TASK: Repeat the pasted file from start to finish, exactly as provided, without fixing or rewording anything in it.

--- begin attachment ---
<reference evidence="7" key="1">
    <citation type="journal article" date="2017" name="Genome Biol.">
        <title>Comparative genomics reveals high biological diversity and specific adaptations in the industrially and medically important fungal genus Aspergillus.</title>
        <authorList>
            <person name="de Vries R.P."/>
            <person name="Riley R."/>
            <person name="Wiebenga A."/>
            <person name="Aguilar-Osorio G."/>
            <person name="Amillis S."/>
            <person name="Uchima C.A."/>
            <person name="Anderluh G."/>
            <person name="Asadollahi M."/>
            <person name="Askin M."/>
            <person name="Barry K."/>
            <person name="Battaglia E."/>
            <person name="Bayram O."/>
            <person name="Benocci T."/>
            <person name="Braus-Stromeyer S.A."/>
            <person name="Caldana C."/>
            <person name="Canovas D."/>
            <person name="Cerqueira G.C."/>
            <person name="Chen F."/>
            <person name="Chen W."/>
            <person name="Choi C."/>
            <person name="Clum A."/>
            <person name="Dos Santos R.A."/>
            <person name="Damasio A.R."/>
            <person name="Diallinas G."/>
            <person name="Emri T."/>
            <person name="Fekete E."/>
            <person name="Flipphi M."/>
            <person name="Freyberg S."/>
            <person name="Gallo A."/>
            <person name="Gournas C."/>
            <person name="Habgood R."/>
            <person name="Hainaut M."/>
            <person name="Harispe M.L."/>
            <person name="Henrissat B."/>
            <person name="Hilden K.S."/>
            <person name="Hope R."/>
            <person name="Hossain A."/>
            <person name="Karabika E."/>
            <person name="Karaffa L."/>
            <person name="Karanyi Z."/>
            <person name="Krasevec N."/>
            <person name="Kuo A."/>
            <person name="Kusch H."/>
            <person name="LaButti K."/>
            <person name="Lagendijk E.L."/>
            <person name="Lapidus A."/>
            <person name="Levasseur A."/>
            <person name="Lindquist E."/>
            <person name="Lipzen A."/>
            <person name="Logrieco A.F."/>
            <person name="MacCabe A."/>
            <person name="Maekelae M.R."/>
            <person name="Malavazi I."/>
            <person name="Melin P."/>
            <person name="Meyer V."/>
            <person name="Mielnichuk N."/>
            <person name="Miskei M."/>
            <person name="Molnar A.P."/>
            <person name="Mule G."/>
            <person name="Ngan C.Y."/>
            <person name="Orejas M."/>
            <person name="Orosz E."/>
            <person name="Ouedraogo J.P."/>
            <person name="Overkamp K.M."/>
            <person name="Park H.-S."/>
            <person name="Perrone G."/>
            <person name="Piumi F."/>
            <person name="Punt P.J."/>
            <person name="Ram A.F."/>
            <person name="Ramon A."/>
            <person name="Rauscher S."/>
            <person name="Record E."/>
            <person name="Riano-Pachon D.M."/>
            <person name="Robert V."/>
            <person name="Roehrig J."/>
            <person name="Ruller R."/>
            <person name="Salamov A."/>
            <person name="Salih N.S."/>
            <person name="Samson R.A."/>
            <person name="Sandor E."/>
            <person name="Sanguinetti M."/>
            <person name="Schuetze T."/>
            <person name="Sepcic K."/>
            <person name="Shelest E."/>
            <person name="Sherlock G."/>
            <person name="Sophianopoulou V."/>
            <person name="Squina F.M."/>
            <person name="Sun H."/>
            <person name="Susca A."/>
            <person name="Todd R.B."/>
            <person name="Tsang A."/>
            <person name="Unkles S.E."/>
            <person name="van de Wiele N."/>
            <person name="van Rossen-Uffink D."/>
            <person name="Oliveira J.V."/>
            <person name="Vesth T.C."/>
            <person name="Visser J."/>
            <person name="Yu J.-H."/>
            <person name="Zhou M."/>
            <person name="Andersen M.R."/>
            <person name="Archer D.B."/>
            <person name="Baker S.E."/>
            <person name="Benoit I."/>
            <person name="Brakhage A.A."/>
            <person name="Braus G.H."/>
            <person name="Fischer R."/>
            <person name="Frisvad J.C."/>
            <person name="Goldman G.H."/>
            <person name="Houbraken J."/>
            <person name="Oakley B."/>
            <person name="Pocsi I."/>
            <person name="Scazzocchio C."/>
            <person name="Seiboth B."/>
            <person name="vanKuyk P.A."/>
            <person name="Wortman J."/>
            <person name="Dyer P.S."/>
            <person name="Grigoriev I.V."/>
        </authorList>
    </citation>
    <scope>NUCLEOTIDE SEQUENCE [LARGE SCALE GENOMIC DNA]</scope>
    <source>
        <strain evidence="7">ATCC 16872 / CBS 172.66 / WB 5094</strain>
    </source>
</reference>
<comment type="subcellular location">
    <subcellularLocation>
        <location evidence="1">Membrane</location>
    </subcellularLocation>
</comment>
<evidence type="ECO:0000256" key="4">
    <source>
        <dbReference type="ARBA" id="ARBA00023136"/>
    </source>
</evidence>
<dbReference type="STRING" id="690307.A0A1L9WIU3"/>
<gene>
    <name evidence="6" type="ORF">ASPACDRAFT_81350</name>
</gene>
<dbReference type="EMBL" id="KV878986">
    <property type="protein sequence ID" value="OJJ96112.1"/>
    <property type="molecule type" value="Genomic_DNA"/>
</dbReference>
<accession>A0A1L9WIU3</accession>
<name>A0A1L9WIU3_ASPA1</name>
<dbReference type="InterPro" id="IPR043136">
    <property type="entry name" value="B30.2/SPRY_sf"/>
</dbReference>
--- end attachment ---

<reference evidence="7" key="1">
    <citation type="journal article" date="2017" name="Genome Biol.">
        <title>Comparative genomics reveals high biological diversity and specific adaptations in the industrially and medically important fungal genus Aspergillus.</title>
        <authorList>
            <person name="de Vries R.P."/>
            <person name="Riley R."/>
            <person name="Wiebenga A."/>
            <person name="Aguilar-Osorio G."/>
            <person name="Amillis S."/>
            <person name="Uchima C.A."/>
            <person name="Anderluh G."/>
            <person name="Asadollahi M."/>
            <person name="Askin M."/>
            <person name="Barry K."/>
            <person name="Battaglia E."/>
            <person name="Bayram O."/>
            <person name="Benocci T."/>
            <person name="Braus-Stromeyer S.A."/>
            <person name="Caldana C."/>
            <person name="Canovas D."/>
            <person name="Cerqueira G.C."/>
            <person name="Chen F."/>
            <person name="Chen W."/>
            <person name="Choi C."/>
            <person name="Clum A."/>
            <person name="Dos Santos R.A."/>
            <person name="Damasio A.R."/>
            <person name="Diallinas G."/>
            <person name="Emri T."/>
            <person name="Fekete E."/>
            <person name="Flipphi M."/>
            <person name="Freyberg S."/>
            <person name="Gallo A."/>
            <person name="Gournas C."/>
            <person name="Habgood R."/>
            <person name="Hainaut M."/>
            <person name="Harispe M.L."/>
            <person name="Henrissat B."/>
            <person name="Hilden K.S."/>
            <person name="Hope R."/>
            <person name="Hossain A."/>
            <person name="Karabika E."/>
            <person name="Karaffa L."/>
            <person name="Karanyi Z."/>
            <person name="Krasevec N."/>
            <person name="Kuo A."/>
            <person name="Kusch H."/>
            <person name="LaButti K."/>
            <person name="Lagendijk E.L."/>
            <person name="Lapidus A."/>
            <person name="Levasseur A."/>
            <person name="Lindquist E."/>
            <person name="Lipzen A."/>
            <person name="Logrieco A.F."/>
            <person name="MacCabe A."/>
            <person name="Maekelae M.R."/>
            <person name="Malavazi I."/>
            <person name="Melin P."/>
            <person name="Meyer V."/>
            <person name="Mielnichuk N."/>
            <person name="Miskei M."/>
            <person name="Molnar A.P."/>
            <person name="Mule G."/>
            <person name="Ngan C.Y."/>
            <person name="Orejas M."/>
            <person name="Orosz E."/>
            <person name="Ouedraogo J.P."/>
            <person name="Overkamp K.M."/>
            <person name="Park H.-S."/>
            <person name="Perrone G."/>
            <person name="Piumi F."/>
            <person name="Punt P.J."/>
            <person name="Ram A.F."/>
            <person name="Ramon A."/>
            <person name="Rauscher S."/>
            <person name="Record E."/>
            <person name="Riano-Pachon D.M."/>
            <person name="Robert V."/>
            <person name="Roehrig J."/>
            <person name="Ruller R."/>
            <person name="Salamov A."/>
            <person name="Salih N.S."/>
            <person name="Samson R.A."/>
            <person name="Sandor E."/>
            <person name="Sanguinetti M."/>
            <person name="Schuetze T."/>
            <person name="Sepcic K."/>
            <person name="Shelest E."/>
            <person name="Sherlock G."/>
            <person name="Sophianopoulou V."/>
            <person name="Squina F.M."/>
            <person name="Sun H."/>
            <person name="Susca A."/>
            <person name="Todd R.B."/>
            <person name="Tsang A."/>
            <person name="Unkles S.E."/>
            <person name="van de Wiele N."/>
            <person name="van Rossen-Uffink D."/>
            <person name="Oliveira J.V."/>
            <person name="Vesth T.C."/>
            <person name="Visser J."/>
            <person name="Yu J.-H."/>
            <person name="Zhou M."/>
            <person name="Andersen M.R."/>
            <person name="Archer D.B."/>
            <person name="Baker S.E."/>
            <person name="Benoit I."/>
            <person name="Brakhage A.A."/>
            <person name="Braus G.H."/>
            <person name="Fischer R."/>
            <person name="Frisvad J.C."/>
            <person name="Goldman G.H."/>
            <person name="Houbraken J."/>
            <person name="Oakley B."/>
            <person name="Pocsi I."/>
            <person name="Scazzocchio C."/>
            <person name="Seiboth B."/>
            <person name="vanKuyk P.A."/>
            <person name="Wortman J."/>
            <person name="Dyer P.S."/>
            <person name="Grigoriev I.V."/>
        </authorList>
    </citation>
    <scope>NUCLEOTIDE SEQUENCE [LARGE SCALE GENOMIC DNA]</scope>
    <source>
        <strain evidence="7">ATCC 16872 / CBS 172.66 / WB 5094</strain>
    </source>
</reference>
<comment type="subcellular location">
    <subcellularLocation>
        <location evidence="1">Membrane</location>
    </subcellularLocation>
</comment>
<evidence type="ECO:0000256" key="4">
    <source>
        <dbReference type="ARBA" id="ARBA00023136"/>
    </source>
</evidence>
<dbReference type="STRING" id="690307.A0A1L9WIU3"/>
<gene>
    <name evidence="6" type="ORF">ASPACDRAFT_81350</name>
</gene>
<dbReference type="EMBL" id="KV878986">
    <property type="protein sequence ID" value="OJJ96112.1"/>
    <property type="molecule type" value="Genomic_DNA"/>
</dbReference>
<accession>A0A1L9WIU3</accession>
<name>A0A1L9WIU3_ASPA1</name>
<dbReference type="InterPro" id="IPR043136">
    <property type="entry name" value="B30.2/SPRY_sf"/>
</dbReference>